By the Tri-State Watershed Alliance
| What started out as an unseasonably cool, early September morning turned out to be a beautiful day on Put-In-Bay, Gibraltar Island, and Lake Erie in Ohio. On September 8, 2017, the Allen County Soil and Water Conservation District hosted a “Day at the Lake” to learn about programs and projects happening in the Western Lake Erie Basin run by The Ohio State University’s (OSU) Stone Laboratory. Before dawn, a group of 27 people boarded a bus in Fort Wayne, Indiana, for a road trip to Catawba Island, Ohio, where we took a chilly, choppy, 15-minute ferry ride across Lake Erie to Put-In-Bay on South Bass Island. We then took a tram to OSU’s/Stone Laboratory’s Aquatic Visitor’s Center where we were picked up by two fishing trawlers for a short trip across the bay to Gibraltar Island. There we heard a presentation from Dr. Chris Winslow, Stone Laboratory Director, on the economic and environmental importance of Lake Erie and the health issues it faces, particularly those related to harmful algal blooms. He told us how nutrients that find their way into Lake Erie tributaries, such as the rivers of northeast
Indiana and northwest Ohio, play a major role in algae formation. Afterward, we were given a tour of other buildings on tiny Gibraltar Island, including the Jay Cooke Mansion, a high Victorian Italianate structure completed in 1865. Several lucky OSU students and Stone Lab staff live on this island from April to October conducting a variety of research experiments.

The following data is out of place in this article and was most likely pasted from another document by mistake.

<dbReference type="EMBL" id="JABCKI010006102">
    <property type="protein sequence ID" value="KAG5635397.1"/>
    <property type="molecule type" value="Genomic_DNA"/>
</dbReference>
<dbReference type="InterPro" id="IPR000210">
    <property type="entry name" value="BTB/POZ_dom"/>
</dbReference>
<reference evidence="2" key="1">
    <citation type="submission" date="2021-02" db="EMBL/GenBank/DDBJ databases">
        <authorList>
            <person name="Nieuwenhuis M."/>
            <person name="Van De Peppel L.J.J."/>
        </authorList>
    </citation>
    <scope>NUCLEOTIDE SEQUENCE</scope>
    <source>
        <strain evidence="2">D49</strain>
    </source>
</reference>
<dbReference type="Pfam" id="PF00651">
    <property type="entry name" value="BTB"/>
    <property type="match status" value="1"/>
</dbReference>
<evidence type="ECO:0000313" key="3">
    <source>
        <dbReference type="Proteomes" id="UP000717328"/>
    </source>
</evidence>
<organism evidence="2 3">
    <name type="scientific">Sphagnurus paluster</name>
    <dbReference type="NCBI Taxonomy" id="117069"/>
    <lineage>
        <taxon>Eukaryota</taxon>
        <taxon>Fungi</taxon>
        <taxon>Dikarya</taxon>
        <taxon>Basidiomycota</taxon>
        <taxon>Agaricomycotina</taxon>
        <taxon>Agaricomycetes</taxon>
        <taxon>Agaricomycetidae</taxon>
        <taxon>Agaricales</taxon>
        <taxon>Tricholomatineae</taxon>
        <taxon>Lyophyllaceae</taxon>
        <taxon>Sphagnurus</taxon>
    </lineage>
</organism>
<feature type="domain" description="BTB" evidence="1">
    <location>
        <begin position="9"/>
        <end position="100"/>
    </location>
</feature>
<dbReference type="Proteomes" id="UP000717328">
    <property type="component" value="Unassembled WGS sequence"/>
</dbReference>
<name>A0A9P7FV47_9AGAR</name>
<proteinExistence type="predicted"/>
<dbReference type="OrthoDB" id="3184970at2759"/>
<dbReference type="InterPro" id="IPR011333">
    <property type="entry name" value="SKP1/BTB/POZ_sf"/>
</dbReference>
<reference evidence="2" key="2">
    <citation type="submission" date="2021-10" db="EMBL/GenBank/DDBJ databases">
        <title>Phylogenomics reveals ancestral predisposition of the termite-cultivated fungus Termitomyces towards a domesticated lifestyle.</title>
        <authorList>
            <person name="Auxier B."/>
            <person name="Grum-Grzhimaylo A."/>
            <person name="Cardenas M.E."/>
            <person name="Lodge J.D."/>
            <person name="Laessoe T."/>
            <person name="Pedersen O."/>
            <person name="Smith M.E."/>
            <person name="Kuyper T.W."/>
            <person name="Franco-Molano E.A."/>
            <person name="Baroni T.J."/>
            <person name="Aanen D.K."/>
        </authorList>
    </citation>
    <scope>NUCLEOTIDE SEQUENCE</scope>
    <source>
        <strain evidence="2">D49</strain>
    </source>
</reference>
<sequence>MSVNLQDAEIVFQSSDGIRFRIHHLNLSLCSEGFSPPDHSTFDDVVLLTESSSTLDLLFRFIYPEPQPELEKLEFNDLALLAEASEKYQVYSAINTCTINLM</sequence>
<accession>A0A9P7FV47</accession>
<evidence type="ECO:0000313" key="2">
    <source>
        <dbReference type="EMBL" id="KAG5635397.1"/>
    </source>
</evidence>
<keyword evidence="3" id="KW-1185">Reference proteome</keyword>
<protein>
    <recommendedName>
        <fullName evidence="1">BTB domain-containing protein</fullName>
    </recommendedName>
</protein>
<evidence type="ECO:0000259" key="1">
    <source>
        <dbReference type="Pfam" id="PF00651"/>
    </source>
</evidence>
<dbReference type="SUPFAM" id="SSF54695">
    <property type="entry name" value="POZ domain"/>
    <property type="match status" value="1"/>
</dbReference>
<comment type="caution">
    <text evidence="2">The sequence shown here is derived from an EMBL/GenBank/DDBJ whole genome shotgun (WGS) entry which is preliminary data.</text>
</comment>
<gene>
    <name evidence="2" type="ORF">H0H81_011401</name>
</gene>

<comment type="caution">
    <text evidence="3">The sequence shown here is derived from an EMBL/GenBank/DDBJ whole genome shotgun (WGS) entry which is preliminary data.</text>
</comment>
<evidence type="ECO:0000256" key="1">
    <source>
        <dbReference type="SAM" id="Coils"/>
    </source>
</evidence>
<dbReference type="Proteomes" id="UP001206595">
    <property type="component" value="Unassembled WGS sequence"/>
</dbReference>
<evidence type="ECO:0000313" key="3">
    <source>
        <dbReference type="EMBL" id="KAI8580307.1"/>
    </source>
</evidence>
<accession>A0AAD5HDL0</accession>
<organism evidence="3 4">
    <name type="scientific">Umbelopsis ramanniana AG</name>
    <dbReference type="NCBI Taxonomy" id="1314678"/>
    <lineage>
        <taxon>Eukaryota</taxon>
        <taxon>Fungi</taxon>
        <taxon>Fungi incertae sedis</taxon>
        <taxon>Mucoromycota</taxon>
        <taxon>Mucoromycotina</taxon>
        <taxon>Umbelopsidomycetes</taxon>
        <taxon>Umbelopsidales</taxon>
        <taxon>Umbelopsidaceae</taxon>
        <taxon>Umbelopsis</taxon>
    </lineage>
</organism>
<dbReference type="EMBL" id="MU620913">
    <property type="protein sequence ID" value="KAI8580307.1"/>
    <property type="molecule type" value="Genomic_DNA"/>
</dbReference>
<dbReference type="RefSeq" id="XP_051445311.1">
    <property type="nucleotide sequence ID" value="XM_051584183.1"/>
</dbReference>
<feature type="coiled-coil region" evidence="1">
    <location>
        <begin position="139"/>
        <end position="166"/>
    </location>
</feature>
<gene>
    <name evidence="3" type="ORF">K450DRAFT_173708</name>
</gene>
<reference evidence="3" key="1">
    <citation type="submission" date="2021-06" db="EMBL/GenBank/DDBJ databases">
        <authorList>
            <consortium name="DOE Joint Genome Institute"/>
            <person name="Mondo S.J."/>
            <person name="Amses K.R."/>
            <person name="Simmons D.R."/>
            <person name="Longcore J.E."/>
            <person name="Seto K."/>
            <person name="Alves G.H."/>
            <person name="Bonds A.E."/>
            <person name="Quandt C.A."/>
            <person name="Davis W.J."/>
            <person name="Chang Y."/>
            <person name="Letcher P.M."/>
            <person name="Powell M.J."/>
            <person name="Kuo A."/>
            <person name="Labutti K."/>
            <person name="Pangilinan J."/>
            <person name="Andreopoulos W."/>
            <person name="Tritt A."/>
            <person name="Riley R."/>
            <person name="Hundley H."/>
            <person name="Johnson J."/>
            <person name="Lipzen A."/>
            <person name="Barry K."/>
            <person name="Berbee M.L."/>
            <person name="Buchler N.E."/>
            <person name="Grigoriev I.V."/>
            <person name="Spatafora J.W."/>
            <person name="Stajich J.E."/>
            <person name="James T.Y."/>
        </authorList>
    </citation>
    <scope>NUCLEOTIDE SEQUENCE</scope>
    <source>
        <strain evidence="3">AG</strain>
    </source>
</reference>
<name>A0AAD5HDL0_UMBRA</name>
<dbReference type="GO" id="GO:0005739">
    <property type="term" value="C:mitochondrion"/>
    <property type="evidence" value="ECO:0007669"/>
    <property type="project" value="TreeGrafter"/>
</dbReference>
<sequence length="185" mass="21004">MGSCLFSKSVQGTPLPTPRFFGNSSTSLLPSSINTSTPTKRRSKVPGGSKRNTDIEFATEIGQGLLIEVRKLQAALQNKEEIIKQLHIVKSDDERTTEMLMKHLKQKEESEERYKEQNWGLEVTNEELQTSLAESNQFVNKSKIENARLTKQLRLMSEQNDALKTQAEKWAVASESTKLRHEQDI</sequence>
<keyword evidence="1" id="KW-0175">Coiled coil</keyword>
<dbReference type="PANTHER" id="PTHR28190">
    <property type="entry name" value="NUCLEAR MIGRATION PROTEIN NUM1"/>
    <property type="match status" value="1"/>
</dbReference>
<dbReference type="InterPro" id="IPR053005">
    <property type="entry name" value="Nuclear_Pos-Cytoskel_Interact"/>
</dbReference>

After eating lunch in the Gibraltar Island dining hall, with a spectacular view of Lake Erie, we boarded the fishing trawlers once again for an afternoon of observing Stone Laboratory’s daily scientific work that helps determine Lake Erie’s viability. We tested the lake’s temperature and oxygen levels, gathered plankton (full of diatoms and algae), and trawled for larger lake life forms. Once back at the Aquatic Visitor’s Center, we filtered Lake Erie water samples to get a better, more concentrated view of the algae that had been suspended in the water.
Then, we reversed our route, taking the tram back to the ferry, the ferry back to Catawba Island, and the bus back to Fort Wayne. It was a long day, but worth it to see the great work being done to educate the public about the importance of Lake Erie and why and how we need to protect it.
If you are interested in learning more, you can experience this same journey for yourself. Here are links to help you out: